Weathering the Storms of the Stock Markets (Part 3)
When buying stock in a bear market, some investors choose the methodology of legendary investor Warren Buffett, "value investing," which entails choosing stocks based on the underlying company’s operational quality and ability to generate solid earnings over time. These company stocks make good long-term holds and will likely still have stable earnings 10 or 20 years down the road.
Investors must separate the stock price from the underlying business, as they often have very little to do with each other over the short-term. Even if the market doesn't currently recognize a company's worth and undervalues its stock, if the company continues to make money as an operating business with solid financials and other characteristics, this says more about the intrinsic value, or essential nature of the company, than that reflected in its current share price.
Additionally, for an investor who typically invests long-term with the intent to hold your shares for decades, a bear market creates a great opportunity to accelerate your returns over longer periods despite seeming counterintuitive. With lowered stock prices, making fixed periodic investments over time in stock, can bring down the average cost of your holdings and shorten your portfolio's recovery period once the bear market eases up. This way, you'll end up buying more shares when the price is down and fewer shares when the price moves up.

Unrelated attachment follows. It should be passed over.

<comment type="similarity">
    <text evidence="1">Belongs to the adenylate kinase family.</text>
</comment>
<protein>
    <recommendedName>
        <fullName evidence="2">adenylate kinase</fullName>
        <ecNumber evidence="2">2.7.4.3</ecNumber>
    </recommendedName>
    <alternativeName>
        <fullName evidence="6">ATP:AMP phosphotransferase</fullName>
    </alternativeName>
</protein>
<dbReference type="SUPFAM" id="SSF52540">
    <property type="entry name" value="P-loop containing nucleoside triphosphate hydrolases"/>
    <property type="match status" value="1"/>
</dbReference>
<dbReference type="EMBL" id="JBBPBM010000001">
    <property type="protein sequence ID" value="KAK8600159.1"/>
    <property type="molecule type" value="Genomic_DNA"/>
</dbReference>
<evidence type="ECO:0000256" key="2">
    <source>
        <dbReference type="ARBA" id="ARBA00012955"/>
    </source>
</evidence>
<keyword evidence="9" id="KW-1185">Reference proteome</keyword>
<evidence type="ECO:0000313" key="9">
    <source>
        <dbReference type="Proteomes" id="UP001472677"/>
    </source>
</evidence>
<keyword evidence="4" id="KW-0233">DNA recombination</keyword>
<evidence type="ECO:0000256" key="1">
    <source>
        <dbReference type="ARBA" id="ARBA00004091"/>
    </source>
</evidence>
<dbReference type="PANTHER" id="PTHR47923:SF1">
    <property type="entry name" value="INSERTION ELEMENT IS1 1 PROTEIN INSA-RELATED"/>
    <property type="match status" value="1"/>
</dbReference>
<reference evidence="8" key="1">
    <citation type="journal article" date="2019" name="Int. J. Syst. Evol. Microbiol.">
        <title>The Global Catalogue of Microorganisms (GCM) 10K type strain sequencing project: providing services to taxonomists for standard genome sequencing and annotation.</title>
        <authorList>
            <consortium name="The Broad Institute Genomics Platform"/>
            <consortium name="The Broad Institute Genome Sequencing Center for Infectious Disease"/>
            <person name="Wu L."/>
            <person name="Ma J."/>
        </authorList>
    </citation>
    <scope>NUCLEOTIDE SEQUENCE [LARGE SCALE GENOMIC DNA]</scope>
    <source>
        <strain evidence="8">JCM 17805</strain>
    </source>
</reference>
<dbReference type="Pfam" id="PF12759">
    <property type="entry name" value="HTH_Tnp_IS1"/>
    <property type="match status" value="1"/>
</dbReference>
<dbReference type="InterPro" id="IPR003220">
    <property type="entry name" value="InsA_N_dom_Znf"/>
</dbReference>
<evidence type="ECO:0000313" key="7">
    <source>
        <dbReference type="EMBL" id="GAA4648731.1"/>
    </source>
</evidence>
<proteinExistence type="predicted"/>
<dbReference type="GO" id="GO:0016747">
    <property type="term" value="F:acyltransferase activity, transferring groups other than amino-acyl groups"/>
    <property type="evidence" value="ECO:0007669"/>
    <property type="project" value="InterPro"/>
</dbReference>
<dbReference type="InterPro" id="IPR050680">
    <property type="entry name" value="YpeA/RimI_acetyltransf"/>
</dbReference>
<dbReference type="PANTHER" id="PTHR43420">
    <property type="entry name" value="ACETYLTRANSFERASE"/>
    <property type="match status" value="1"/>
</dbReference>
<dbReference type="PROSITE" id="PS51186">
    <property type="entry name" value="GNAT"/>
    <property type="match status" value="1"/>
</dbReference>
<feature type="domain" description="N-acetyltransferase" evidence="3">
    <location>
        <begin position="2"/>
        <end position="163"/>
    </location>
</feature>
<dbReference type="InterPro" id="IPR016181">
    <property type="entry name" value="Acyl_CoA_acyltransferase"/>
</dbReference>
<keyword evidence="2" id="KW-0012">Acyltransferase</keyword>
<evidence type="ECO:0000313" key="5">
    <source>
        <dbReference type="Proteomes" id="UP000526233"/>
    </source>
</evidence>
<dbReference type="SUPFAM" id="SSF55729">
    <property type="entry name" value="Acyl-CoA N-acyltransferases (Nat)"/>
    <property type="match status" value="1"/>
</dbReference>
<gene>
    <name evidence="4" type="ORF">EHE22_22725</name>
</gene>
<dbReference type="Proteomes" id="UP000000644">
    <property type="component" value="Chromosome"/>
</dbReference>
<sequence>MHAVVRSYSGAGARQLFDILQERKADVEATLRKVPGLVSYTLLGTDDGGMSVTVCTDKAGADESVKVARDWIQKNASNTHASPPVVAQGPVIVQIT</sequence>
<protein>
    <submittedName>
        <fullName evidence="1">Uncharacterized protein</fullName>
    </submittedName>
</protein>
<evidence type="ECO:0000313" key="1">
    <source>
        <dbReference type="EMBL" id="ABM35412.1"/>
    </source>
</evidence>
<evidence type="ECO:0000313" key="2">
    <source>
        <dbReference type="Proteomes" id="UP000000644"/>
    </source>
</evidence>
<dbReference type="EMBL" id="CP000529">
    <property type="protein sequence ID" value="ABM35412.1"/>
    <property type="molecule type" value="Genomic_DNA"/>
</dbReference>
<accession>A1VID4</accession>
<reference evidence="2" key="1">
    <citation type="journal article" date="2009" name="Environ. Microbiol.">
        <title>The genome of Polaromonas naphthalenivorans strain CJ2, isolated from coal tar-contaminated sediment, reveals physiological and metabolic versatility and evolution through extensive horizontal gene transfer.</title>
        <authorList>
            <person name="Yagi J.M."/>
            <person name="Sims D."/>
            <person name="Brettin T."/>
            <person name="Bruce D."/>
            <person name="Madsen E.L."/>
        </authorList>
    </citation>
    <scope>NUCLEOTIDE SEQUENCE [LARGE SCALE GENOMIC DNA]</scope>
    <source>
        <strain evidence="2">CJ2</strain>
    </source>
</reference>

All in all, a balanced portfolio is the safest strategy to counter market shocks. A healthy mix of value accretive shares, income-generating holdings, new listings (IPOs), and non-cyclical stocks are likely to grow your portfolio when times are good and keep it well-padded when times are tough.
Additionally, if you own dividend-paying stocks, reinvesting those dividends acts as a "return accelerator." The reinvested dividends reduce the cost basis of your portfolio as a whole. To be continued